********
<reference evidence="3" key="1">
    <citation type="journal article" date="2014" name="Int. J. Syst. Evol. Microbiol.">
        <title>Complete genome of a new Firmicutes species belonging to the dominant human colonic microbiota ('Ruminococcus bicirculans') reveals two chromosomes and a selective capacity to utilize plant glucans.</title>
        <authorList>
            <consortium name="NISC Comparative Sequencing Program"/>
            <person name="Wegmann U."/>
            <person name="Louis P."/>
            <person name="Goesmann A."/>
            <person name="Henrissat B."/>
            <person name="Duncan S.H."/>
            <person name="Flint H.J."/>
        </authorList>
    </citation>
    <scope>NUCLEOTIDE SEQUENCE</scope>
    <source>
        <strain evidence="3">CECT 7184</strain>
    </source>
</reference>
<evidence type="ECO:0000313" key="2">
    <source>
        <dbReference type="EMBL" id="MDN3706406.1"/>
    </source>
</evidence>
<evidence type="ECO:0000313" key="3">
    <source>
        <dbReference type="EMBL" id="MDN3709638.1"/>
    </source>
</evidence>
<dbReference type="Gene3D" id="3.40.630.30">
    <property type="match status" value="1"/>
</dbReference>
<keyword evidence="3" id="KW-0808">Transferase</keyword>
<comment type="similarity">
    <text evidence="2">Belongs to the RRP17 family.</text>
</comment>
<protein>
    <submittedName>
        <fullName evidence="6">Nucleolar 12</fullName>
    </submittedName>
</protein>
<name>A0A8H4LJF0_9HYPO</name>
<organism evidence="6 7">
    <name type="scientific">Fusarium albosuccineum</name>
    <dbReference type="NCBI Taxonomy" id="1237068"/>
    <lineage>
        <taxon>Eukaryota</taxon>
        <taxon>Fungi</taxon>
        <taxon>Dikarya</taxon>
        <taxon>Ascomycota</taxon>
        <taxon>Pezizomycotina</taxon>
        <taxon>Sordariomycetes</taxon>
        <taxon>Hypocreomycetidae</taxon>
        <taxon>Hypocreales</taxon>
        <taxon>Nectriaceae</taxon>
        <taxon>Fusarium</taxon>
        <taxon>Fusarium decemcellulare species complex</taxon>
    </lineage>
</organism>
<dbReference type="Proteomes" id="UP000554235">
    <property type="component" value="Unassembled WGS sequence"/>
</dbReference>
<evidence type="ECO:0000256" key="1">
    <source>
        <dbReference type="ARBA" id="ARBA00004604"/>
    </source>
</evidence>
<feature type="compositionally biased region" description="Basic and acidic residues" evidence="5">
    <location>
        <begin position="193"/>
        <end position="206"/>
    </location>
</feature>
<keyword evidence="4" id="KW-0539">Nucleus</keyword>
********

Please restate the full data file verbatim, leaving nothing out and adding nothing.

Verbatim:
<reference evidence="3" key="1">
    <citation type="journal article" date="2014" name="Int. J. Syst. Evol. Microbiol.">
        <title>Complete genome of a new Firmicutes species belonging to the dominant human colonic microbiota ('Ruminococcus bicirculans') reveals two chromosomes and a selective capacity to utilize plant glucans.</title>
        <authorList>
            <consortium name="NISC Comparative Sequencing Program"/>
            <person name="Wegmann U."/>
            <person name="Louis P."/>
            <person name="Goesmann A."/>
            <person name="Henrissat B."/>
            <person name="Duncan S.H."/>
            <person name="Flint H.J."/>
        </authorList>
    </citation>
    <scope>NUCLEOTIDE SEQUENCE</scope>
    <source>
        <strain evidence="3">CECT 7184</strain>
    </source>
</reference>
<evidence type="ECO:0000313" key="2">
    <source>
        <dbReference type="EMBL" id="MDN3706406.1"/>
    </source>
</evidence>
<evidence type="ECO:0000313" key="3">
    <source>
        <dbReference type="EMBL" id="MDN3709638.1"/>
    </source>
</evidence>
<dbReference type="Gene3D" id="3.40.630.30">
    <property type="match status" value="1"/>
</dbReference>
<keyword evidence="3" id="KW-0808">Transferase</keyword>
<comment type="similarity">
    <text evidence="2">Belongs to the RRP17 family.</text>
</comment>
<protein>
    <submittedName>
        <fullName evidence="6">Nucleolar 12</fullName>
    </submittedName>
</protein>
<name>A0A8H4LJF0_9HYPO</name>
<organism evidence="6 7">
    <name type="scientific">Fusarium albosuccineum</name>
    <dbReference type="NCBI Taxonomy" id="1237068"/>
    <lineage>
        <taxon>Eukaryota</taxon>
        <taxon>Fungi</taxon>
        <taxon>Dikarya</taxon>
        <taxon>Ascomycota</taxon>
        <taxon>Pezizomycotina</taxon>
        <taxon>Sordariomycetes</taxon>
        <taxon>Hypocreomycetidae</taxon>
        <taxon>Hypocreales</taxon>
        <taxon>Nectriaceae</taxon>
        <taxon>Fusarium</taxon>
        <taxon>Fusarium decemcellulare species complex</taxon>
    </lineage>
</organism>
<dbReference type="Proteomes" id="UP000554235">
    <property type="component" value="Unassembled WGS sequence"/>
</dbReference>
<evidence type="ECO:0000256" key="1">
    <source>
        <dbReference type="ARBA" id="ARBA00004604"/>
    </source>
</evidence>
<feature type="compositionally biased region" description="Basic and acidic residues" evidence="5">
    <location>
        <begin position="193"/>
        <end position="206"/>
    </location>
</feature>
<keyword evidence="4" id="KW-0539">Nucleus</keyword>